>should be able to handle ASN.1.
>> -----Original Message-----
>> From: Ramsay, Ron [mailto:Ron.Ramsay@ca.com]
>> Sent: Dienstag, 18. Dezember 2001 05:49
>> To: Kurt D. Zeilenga; ietf-ldapbis@OpenLDAP.org
>> Subject: RE: Binary Syntax (consensus confirmation)
>> I find this a tad extraordinary.
>> RFC 2252 Section 6.2 Binary:
>> Values in this syntax are encoded as described in section 4.3.1.
>> 4.3.1 describes the binary transfer of values, therefore
>> tying ;binary to
>> the binary syntax.
>> Values encoded in the Binary syntax are encoded in BER. For
>> those of us
>> working with X.500, we know that all values are encoded in
>> BER and many of
>> them have a suitable syntax (X.520). For those that don't
>> have a defined
>> syntax, the actual syntax must surely be ANY.
>> How anyone felt any justification to use binary to mean octet
>> string leaves
>> me breathless!
>> I know the IETF members complain about the cost of the
>> standards and so try
>> and play it by ear, but the standard is the standard. We are
>> not talking
>> whois or ph here.
>> -----Original Message-----
>> From: Kurt D. Zeilenga [mailto:Kurt@OpenLDAP.org]
>> Sent: Tuesday, 18 December 2001 14:33
>> To: ietf-ldapbis@OpenLDAP.org
>> Subject: Binary Syntax (consensus confirmation)
>> The definition of the binary syntax [RFC2252] (not to be confused
>> with the ;binary transfer option) was discussed during the LDAPbis
>> session at IETF#52.
>> RFC 2252 failed to provide an ASN.1 data definition for the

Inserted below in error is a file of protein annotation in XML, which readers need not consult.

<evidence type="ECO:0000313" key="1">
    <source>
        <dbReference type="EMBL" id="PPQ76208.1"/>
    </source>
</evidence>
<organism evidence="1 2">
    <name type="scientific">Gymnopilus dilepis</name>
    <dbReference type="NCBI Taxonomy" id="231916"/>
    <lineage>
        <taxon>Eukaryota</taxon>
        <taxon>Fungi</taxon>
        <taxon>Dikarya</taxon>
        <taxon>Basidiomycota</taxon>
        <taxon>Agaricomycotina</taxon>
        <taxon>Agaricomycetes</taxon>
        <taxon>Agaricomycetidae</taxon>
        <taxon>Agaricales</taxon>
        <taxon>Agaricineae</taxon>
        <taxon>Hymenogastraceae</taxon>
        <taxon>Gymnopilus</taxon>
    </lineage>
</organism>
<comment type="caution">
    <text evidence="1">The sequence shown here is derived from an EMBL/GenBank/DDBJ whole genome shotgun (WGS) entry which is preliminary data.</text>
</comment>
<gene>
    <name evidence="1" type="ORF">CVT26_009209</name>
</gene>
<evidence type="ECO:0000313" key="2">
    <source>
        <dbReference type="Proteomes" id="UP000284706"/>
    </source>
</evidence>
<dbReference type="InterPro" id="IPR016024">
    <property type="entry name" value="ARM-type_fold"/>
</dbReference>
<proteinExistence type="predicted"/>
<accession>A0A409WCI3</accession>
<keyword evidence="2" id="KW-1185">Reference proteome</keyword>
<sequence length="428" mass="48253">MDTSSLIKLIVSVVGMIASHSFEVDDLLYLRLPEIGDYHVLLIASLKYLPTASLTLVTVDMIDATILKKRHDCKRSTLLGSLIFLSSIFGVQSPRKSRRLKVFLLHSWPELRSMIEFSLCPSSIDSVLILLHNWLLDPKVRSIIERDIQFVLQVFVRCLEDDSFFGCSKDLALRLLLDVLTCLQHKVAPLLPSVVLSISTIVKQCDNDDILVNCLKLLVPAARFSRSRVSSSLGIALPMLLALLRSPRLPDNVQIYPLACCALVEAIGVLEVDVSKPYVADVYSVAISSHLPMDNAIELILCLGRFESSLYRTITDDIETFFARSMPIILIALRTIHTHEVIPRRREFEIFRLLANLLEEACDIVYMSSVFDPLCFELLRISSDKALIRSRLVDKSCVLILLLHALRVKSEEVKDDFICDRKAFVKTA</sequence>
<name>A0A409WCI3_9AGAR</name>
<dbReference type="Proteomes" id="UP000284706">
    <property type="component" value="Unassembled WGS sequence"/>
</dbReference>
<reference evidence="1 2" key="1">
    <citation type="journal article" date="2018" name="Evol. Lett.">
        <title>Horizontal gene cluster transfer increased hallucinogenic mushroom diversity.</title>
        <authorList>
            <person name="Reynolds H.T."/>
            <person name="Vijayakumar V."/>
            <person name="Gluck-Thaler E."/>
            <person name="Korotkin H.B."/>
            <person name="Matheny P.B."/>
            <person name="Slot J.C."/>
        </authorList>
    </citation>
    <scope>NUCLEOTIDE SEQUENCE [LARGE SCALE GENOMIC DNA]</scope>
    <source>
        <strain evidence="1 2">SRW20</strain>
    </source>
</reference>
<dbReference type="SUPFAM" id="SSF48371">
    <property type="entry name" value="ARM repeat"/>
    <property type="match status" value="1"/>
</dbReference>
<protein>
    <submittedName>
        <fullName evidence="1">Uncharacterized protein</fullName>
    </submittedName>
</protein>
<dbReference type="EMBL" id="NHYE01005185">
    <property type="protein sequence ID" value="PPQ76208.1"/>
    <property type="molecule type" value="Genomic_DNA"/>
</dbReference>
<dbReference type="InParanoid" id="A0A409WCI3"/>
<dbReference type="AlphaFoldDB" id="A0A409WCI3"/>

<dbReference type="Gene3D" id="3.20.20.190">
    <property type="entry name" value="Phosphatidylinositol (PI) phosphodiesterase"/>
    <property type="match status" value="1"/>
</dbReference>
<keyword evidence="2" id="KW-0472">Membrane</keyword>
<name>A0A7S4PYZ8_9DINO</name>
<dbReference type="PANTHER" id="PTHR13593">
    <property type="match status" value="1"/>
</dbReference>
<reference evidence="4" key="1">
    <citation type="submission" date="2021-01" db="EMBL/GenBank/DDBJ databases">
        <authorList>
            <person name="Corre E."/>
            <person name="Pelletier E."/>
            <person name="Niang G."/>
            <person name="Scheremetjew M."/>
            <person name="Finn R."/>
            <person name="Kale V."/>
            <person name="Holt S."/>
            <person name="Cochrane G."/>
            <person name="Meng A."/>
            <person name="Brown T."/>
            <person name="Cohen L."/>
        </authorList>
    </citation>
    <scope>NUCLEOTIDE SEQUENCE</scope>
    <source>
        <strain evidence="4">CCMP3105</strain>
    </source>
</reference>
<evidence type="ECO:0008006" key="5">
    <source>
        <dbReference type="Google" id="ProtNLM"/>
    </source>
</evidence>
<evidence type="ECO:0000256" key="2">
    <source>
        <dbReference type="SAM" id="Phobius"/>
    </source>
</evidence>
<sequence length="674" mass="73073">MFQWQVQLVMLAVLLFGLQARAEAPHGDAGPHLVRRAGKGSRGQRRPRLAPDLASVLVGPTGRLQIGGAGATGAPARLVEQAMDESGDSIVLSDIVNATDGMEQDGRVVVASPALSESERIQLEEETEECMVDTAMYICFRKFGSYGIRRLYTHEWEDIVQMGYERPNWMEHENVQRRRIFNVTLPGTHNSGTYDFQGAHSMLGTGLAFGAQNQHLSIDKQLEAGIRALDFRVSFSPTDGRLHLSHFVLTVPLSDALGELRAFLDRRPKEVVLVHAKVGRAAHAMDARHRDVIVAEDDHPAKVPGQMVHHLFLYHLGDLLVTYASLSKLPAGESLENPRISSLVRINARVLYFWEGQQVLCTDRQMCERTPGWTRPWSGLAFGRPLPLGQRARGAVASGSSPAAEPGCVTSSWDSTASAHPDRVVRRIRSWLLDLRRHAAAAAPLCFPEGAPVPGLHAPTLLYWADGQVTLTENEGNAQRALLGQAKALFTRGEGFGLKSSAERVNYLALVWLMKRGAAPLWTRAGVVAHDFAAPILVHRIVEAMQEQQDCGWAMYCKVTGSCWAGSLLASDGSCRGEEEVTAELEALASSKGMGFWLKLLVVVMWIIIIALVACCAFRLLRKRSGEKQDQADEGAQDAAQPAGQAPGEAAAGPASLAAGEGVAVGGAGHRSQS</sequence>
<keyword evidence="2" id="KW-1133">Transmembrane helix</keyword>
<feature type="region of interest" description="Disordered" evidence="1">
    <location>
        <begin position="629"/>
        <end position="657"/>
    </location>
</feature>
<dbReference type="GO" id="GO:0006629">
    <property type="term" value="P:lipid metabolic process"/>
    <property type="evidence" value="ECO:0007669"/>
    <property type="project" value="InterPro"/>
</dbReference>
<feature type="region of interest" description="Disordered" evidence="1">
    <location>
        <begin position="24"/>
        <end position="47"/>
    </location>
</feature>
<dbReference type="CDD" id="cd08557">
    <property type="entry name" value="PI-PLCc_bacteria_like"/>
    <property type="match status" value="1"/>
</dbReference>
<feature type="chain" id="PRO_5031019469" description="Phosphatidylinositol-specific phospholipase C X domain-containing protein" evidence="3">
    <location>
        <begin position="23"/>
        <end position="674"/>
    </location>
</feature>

>> binary syntax. There are at least two different interpretations:
>> a) OCTET STRING constrained to a BER-encoded data
>> b) ANY
>> Implementations of both exist in the wild, they do not
>> interoperate when ;binary is used.
>> In summary, the proponents of a) argue that it is more useful
>> as servers tend to preserve values (but not representations)
>> while proponents of b) argue that it is more consistent with the
>> literal reading of RFC 2252. A poll of the room appeared to
>> favored a) over b), the chairs were not conformable in declaring
>> consensus (even rough).
>> The chair suggested that the specification for the binary syntax
>> be removed and the reasons why (ambiguous definition) be detailed
>> in the document's informative appendix detailing changes since
>> RFC 2252. A poll of the room indicated strong consensus for this
>> Unless there is significant objection voiced from the WG, it shall
>> be assumed the WG consensus is to implement this approach.
>> Regards, Kurt